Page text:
Thursday, May 26, 2011

Barnes & Noble's New Nook: DOA

Okay, maybe I slightly exaggerate in the title (DOA stands for "dead on arrival"). The new version of Barnes & Noble's Nook e-reader looks very nice! It was just announced yesterday and set to debut at a variety of retailers for $139 on June 10th.

First let's analyze the things to like about the new Nook (although I have yet to see one for myself). The biggest change is the full-screen touchscreen instead of the divided screen used in the previous iteration. Although the new screen will just be monotone, I feel like readers everywhere will prefer to focus their attention on a single screen instead of two. Engadget's hands-on commentator noted positively on the screen's quality and responsiveness (description also includes "sexy", "incredibly light and thin"). The second major change is the color of the device -- out is the cheap-looking white and in is the better looking black. It's a sensible change given the effect it has compared to the screen: the white makes the contrast of the e-ink somewhat lacking. Last but not least is the bragged about battery life of the new Nook (Nook 2?). Some thrash talking by B&N is already in order against Amazon and its Kindle apparently; the new Nook is said to have 2 months of battery life on a single charge.

The good things aside, it's time to face the reality surrounding e-ink devices. The new Nook may be the best reader when it is released, but its price point and lack of versatility will severely hinder its sales. This is what I foresee. Although e-readers are becoming more popular and e-book sales are growing by leaps and bounds, a little more research will reveal that the recent sales jump is attributable to the introduction of new tablets. Apple's iPad is (unsurprisingly) the main perpetrator thus far, but Android devices are also set to make a big splash. In the end, my prediction is the result of common sense and logical reasoning: why would the average customer fork $139 for a device limited to reading documents? (Yes it can do PDFs too but that looks like a gimmick). The market for e-readers is a niche market and I believe it is becoming quickly saturated.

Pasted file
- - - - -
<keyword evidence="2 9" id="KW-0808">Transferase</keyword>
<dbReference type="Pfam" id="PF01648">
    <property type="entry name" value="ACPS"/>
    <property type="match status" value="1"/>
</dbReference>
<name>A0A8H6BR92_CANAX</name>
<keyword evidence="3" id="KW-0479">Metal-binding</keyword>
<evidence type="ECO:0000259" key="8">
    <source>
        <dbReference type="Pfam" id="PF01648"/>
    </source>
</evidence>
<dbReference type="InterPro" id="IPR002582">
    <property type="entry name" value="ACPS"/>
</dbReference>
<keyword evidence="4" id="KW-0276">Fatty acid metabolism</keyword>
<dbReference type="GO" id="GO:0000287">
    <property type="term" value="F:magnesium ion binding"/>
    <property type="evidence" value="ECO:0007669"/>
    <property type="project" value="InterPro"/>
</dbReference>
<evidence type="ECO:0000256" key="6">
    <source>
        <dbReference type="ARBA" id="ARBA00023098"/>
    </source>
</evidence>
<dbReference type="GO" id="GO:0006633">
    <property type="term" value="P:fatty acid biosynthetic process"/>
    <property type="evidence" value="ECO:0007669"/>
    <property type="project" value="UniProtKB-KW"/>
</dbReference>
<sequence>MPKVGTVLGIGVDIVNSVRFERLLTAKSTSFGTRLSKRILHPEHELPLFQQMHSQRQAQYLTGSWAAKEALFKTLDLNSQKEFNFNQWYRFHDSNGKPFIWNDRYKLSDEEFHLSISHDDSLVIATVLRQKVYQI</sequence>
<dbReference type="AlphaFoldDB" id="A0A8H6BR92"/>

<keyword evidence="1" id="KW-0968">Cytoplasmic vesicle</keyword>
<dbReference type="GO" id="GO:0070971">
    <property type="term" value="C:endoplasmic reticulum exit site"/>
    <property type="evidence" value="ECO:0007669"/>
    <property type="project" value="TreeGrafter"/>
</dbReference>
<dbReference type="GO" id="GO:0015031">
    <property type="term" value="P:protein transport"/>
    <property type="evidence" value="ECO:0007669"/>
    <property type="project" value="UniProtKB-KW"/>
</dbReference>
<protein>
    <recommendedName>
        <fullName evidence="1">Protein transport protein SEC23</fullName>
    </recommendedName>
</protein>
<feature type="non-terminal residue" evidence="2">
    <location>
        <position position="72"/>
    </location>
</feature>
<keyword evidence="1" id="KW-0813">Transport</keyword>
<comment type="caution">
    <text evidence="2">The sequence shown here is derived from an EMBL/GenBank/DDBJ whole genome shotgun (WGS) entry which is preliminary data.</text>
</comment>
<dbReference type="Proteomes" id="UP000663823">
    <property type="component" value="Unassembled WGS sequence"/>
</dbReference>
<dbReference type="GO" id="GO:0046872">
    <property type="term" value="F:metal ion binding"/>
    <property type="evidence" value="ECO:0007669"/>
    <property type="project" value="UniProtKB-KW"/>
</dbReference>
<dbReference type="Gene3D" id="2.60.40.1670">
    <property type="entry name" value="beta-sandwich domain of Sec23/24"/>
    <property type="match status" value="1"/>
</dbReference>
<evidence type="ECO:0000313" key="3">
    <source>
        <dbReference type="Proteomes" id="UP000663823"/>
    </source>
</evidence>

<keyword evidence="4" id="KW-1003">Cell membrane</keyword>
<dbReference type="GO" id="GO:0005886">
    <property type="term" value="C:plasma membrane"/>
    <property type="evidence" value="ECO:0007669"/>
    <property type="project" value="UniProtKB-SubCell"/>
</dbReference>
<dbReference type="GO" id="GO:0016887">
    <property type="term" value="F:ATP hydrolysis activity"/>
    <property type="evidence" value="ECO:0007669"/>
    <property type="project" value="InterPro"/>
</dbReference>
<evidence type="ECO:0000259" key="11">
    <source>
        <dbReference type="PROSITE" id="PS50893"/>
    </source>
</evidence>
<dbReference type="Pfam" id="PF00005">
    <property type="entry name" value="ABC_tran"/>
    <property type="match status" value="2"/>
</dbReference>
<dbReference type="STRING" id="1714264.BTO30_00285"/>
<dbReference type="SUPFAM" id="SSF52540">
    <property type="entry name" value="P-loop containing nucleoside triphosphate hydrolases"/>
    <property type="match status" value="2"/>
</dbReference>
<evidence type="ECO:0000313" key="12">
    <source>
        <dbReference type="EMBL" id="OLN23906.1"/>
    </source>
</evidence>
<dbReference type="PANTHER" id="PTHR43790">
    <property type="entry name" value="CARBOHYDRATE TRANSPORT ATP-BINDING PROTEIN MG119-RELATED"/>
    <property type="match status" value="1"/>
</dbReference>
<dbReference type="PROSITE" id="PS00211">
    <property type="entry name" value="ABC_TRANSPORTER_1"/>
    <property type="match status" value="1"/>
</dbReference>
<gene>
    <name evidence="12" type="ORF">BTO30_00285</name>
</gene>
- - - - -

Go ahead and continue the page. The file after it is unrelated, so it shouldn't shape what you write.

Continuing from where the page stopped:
Proponents of e-readers argue for the devices' eye-strain reduction capabilities when compared to the standard LCD screen. It is the biggest the draw to purchase an e-reader: the ability to read a screen as if it were paper. But the technology itself is still nascent -- namely the monotone limitation. The much-touted "Mirasol" screen technology that allows affordable color e-ink screen is still a year or two from being commercial-ready. By that time, tablets would have replaced e-readers altogether. I strongly believe the combination of superior processing power and greater flexibility of the tablet makes them the go-to option for the average consumer. Only voracious readers (5-10% of the market) would have a clear preference for the e-reader.

My points being made, the new Nook looks like a great product for Barnes & Noble. It should gain considerable traction in the marketplace before the onslaught of Android and new iOS tablets take full effect. For one, it is a much better option than the Amazon Kindle.

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